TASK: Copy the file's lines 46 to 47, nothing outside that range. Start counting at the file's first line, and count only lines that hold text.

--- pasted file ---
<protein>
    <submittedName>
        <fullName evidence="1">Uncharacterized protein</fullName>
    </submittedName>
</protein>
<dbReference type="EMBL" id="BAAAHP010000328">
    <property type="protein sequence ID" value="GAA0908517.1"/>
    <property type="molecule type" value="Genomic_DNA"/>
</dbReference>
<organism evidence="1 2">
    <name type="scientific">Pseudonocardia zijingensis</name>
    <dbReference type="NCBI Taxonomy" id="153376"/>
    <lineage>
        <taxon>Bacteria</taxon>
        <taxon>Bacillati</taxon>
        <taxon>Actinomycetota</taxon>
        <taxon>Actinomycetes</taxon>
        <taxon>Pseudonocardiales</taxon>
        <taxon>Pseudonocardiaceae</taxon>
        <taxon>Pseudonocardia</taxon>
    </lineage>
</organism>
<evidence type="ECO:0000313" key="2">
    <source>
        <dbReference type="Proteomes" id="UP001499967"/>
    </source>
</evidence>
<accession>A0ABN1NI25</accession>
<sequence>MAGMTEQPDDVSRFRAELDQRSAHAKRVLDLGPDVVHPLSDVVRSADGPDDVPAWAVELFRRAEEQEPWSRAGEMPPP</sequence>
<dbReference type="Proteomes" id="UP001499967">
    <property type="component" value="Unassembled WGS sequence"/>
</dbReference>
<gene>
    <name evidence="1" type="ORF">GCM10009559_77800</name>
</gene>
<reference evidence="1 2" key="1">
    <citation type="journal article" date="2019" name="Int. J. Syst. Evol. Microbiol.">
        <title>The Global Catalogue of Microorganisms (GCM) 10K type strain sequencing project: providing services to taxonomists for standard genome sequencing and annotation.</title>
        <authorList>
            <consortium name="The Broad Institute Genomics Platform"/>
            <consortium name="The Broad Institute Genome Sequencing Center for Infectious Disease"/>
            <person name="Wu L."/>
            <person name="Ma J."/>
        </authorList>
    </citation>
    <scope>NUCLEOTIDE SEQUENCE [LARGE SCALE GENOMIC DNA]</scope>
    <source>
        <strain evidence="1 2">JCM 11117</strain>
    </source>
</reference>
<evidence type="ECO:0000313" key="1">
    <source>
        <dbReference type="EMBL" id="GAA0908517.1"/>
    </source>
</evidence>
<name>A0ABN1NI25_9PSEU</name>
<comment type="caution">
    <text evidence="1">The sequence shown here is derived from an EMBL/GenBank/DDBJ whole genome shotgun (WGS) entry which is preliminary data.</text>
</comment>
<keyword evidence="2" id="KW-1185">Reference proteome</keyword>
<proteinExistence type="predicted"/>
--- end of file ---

    <scope>NUCLEOTIDE SEQUENCE [LARGE SCALE GENOMIC DNA]</scope>
    <source>